Household Adaptations and Exercise Modifications for Older Pets

Household Adaptations and Exercise Changes


There are many low cost, effective and simple changes we can make for our pets in the house, that can help ease symptoms and advancement of many musculoskeletal conditions. We have compiled lists for our canine, feline and small furry animal friends, some of which will overlap with each other as there are many common adaptations that can help them all.



  • Hardwood, tile or laminate flooring can make gripping and walking difficult for our dogs. Using carpet offcuts or rugs on these floors can help older dogs walk around without slipping and causing themselves more discomfort, or new musculoskeletal issues.
  • Using steps or ramps to aid dogs getting on/off furniture, or in and out of cars. Jumping on and off things can increase damage to joints and cartilage with increased force from the impact of landing.
  • Orthopaedic or padded bedding will help cushion and pad older dog’s joints, making it easier for them to get up after a prolonged period of rest or sleep.
  • Raising food and water bowls for dogs with neck or spinal arthritis to prevent them bending down to eat or drink can help minimise discomfort.
  • Where possible, avoiding long flights of stairs (especially for dogs with forelimb arthritis), using ramps or carrying smaller dogs upstairs will help prevent additional impact on their joints
  • Going on smaller, more frequent walks, instead of lengthy ones. Arthritic dogs need regular exercise, in shorter quantities to help keep them supple, mentally engaged and moving.
  • Driving your dog to their favourite destination instead of walking there can help engage them mentally, and reduce impact on their joints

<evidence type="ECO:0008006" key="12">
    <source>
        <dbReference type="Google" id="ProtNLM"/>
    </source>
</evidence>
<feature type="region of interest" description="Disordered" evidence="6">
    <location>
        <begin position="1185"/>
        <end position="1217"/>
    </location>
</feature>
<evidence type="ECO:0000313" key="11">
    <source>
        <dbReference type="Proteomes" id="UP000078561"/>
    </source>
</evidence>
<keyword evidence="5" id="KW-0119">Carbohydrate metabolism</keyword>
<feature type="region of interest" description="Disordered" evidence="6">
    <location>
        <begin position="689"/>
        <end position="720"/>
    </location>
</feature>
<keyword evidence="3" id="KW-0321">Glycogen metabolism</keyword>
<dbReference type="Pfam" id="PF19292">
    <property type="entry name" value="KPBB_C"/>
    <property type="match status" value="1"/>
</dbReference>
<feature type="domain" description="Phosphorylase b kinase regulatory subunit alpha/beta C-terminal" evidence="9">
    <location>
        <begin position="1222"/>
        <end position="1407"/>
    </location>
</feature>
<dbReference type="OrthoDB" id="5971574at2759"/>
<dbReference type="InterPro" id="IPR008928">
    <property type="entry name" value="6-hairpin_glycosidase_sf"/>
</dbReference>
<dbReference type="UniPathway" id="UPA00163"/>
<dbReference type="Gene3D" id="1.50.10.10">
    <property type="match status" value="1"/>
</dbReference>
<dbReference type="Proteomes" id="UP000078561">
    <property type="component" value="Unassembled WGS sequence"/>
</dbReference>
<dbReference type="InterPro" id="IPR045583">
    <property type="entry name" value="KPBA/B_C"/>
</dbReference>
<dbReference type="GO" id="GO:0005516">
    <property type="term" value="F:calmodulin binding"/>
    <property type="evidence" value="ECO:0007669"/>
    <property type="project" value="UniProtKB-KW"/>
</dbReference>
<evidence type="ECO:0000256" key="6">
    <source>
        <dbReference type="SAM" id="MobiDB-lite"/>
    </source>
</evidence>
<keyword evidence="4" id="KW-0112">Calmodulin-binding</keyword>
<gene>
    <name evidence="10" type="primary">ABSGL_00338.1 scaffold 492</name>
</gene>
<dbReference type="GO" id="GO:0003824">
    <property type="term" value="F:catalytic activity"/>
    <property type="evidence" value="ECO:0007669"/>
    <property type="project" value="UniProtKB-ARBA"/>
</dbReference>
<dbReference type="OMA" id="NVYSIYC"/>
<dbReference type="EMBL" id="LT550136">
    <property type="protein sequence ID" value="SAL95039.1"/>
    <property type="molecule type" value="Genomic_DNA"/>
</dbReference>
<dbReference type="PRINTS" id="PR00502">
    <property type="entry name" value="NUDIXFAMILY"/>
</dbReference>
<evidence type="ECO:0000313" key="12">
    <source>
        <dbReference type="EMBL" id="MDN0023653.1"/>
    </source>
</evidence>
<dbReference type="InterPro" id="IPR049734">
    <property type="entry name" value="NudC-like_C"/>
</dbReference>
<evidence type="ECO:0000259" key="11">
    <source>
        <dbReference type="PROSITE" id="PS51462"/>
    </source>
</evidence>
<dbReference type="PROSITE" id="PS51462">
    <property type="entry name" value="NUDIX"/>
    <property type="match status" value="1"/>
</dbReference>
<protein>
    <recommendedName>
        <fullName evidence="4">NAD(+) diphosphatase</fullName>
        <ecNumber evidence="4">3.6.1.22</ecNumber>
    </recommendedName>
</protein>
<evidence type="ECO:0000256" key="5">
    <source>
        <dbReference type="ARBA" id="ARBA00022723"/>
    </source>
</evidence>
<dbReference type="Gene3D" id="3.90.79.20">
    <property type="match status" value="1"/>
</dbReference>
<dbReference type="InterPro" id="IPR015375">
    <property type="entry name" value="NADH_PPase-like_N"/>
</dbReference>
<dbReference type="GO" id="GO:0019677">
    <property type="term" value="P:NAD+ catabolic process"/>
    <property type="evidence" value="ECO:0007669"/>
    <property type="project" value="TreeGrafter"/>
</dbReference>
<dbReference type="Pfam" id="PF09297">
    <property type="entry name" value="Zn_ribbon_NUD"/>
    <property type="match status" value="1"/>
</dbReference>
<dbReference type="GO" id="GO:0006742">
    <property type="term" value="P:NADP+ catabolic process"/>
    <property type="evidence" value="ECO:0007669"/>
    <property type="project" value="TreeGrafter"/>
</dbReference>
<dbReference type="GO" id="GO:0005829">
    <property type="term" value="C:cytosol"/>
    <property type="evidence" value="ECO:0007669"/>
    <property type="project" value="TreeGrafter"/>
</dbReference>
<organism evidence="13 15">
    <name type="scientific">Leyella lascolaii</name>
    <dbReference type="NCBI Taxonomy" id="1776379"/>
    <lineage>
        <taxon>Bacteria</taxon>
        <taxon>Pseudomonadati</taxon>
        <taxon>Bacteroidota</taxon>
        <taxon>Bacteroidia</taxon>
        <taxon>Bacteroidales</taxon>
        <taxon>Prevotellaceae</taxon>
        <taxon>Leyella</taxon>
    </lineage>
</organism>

• Reversing cars up to banks to prevent dogs jumping out the car is another trick to help prevent the damage from impact of jumping out of the car. This tip is especially useful for dogs that won’t use ramps



  • Much like dogs, laminate, hardwood or tile flooring can prove difficult to grip, using offcuts of carpets or rugs can help older cats walk around without slipping.
  • Moving food bowls down onto the floor, instead of leaving them on counter tops or tablets. This prevents them jumping up and down, which could prove difficult in arthritic cats, it also puts increased pressure and strain on joints, much the same as in dogs.
  • Invest in horizontal scratching posts or scratching mats, instead of vertical scratching posts. This is especially helpful for cats with hip or hindlimb arthritis.
  • Orthopaedic, padded bedding or beds hanging from radiators will help cushion and pad older cat’s joints. Making it easier for them to get up after a prolonged period of time.
  • Using steps or ramps to aid getting cats on or off furniture will help reduce impact on joints.
  • Cat flaps should be easy to get through if your cat still goes outside, so minimal force is required to push through and open the flap.
  • Ensuring litter trays have a low lipped entrance rather than higher sides, this will help cats get into the tray to toilet and could prevent accidents occurring


Small Furries

  • Make sure floors of a hutch, cage or run aren’t slippery. Either use towels or blankets underneath normal bedding, or increase the amount of bedding used to prevent it moving around so they could slip on plastic flooring.
  • If your rabbit is litter trained, ensure the there is one low lipped side to allow easy access.
  • Consider bringing outside small furries inside during colder weather, or provide heating devices (with caution to avoid thermal burns) in their sleeping quarters to keep them warm and help keep their joints supple and mobile.
  • If your hutch or cage has levels, consider ensuring there are non slip ramps available for them to go up. You could also consider keeping them to one level rather than multiple to avoid accidents or possible further injury.
  • Ensure your small furry is on a balanced diet, supplemented if needed.


Most arthritic animals will need veterinary prescribed pain killers, joint supplements and additional therapy techniques (physiotherapy, hydrotherapy or acupuncture), however it is important we consider the home environment also. Some of these small changes can make a big change on our pets quality of life.


© Rowly House Vet 2023